Jack Adrian

Arts and Entertainment
Sydney and Melbourne are locked in a row over giant milk crates
art
News
Kenny Ireland, pictured in 2010.
peopleActor, from House of Cards and Benidorm, was 68
News
A scene from the video shows students mock rioting
newsEnd-of-year leaver's YouTube film features staging of a playground gun massacre
Travel
travel
PROMOTED VIDEO
Have you tried new the Independent Digital Edition apps?
News
ebookA unique anthology of reporting and analysis of a crucial period of history
Voices
A family sit and enjoy a quiet train journey
voicesForcing us to overhear dull phone conversations is an offensive act, says Simon Kelner
News
i100This Instagram photo does not prove Russian army is in Ukraine
News
Morrissey pictured in 2013
people
Sport
sportVan Gaal has £500,000 video surveillance system installed to monitor Manchester United players
Environment
View from the Llanberis Track to the mountain lake Llyn
Du’r Arddu
environmentA large chunk of Mount Snowdon, in north Wales, is up for sale
Life and Style
Martha Stewart wrote an opinion column for Time magazine this week titled “Why I Love My Drone”
lifeLifestyle guru Martha Stewart reveals she has flying robot... to take photos of her farm
Arts and Entertainment
The Secret Cinema performance of Back to the Future has been cancelled again
filmReview: Sometimes the immersive experience was so good it blurred the line between fiction and reality
News
i100
Life and Style
The director of Wall-E Andrew Stanton with Angus MacLane's Lego model
gadgetsDesign made in Pixar animator’s spare time could get retail release
News
peopleGuitarist, who played with Aerosmith, Lou Reed and Alice Cooper among others, was 71
Environment
Tyred out: should fair weather cyclists have a separate slow lane?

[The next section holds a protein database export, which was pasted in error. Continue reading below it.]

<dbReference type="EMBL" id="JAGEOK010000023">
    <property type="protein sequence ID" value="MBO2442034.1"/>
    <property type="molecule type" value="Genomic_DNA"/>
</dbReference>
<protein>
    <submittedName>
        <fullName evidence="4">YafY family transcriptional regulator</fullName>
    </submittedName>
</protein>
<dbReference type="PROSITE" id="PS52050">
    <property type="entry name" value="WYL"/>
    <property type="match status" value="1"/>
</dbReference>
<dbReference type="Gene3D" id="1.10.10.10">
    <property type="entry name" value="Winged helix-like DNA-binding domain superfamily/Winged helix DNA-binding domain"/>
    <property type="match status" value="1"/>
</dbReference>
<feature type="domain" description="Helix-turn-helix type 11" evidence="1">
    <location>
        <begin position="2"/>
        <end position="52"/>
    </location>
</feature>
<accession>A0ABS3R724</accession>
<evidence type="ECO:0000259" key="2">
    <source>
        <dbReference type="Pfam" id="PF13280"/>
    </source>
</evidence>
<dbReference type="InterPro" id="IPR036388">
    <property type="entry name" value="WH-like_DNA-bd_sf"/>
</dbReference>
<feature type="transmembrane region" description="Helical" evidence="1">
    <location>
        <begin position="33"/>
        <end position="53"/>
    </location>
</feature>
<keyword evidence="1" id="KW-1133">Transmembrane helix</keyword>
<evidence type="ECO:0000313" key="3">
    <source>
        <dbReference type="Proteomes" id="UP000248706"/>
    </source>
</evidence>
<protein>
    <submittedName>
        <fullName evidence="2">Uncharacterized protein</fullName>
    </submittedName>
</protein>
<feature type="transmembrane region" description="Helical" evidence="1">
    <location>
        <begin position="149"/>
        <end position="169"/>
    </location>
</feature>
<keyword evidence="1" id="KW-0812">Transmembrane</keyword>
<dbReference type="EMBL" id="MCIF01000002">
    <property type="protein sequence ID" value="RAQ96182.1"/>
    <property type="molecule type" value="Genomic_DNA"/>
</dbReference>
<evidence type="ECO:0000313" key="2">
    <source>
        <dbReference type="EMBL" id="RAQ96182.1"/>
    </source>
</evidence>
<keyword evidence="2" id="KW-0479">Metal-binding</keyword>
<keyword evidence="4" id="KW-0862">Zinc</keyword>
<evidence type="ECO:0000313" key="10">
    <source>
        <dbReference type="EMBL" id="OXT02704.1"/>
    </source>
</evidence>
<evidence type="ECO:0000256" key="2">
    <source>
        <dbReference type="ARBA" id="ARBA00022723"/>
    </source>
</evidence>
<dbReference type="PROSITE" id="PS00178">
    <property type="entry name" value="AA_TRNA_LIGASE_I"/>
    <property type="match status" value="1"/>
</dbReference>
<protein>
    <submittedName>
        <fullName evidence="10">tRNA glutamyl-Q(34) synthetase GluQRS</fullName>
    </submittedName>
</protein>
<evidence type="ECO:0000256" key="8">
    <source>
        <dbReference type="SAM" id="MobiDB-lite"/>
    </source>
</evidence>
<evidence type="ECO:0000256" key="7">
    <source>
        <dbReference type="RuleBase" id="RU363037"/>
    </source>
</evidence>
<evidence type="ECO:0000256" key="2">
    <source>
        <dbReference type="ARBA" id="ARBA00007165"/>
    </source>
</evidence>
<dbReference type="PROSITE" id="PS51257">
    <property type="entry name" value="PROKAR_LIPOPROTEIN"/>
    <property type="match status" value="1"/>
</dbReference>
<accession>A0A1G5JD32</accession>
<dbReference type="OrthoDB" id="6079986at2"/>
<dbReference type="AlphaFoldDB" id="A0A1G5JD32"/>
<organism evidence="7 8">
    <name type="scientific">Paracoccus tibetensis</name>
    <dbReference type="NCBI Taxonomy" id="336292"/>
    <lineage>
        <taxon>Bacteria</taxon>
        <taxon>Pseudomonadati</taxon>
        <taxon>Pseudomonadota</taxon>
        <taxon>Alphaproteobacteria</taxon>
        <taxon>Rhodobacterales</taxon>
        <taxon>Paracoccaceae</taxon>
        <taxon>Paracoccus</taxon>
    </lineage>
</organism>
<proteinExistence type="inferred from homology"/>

environmentFormer Labour minister demands 'pootling lanes' for women cyclists
News
people
Independent
Travel Shop
the manor
Up to 70% off luxury travel
on city breaks Find out more
santorini
Up to 70% off luxury travel
on chic beach resorts Find out more
sardina foodie
Up to 70% off luxury travel
on country retreats Find out more
Latest stories from i100
Have you tried new the Independent Digital Edition apps?
Independent Dating
and  

By clicking 'Search' you
are agreeing to our
Terms of Use.

iJobs Job Widget
iJobs General

VB.Net Developer - £40k - Surrey - WANTED ASAP

£35000 - £40000 per annum + competitive: Progressive Recruitment: .Mid Level V...

Digitakl Business Analyst, Slough

£40000 - £45000 per annum + Competitive Benefits: Progressive Recruitment: Dig...

Mechanical Estimator: Nuclear Energy - Sellafield

£40000 - £50000 per annum + Car, Medical, Fuel + More!: Progressive Recruitmen...

Dynamics NAV Techno-Functional Consultant

£50000 - £60000 per annum + benefits: Progressive Recruitment: An absolutely o...

Day In a Page

Dress the Gaza situation up all you like, but the truth hurts

Robert Fisk on Gaza conflict

Dress the situation up all you like, but the truth hurts
Save the tiger: Tiger, tiger burning less brightly as numbers plummet

Tiger, tiger burning less brightly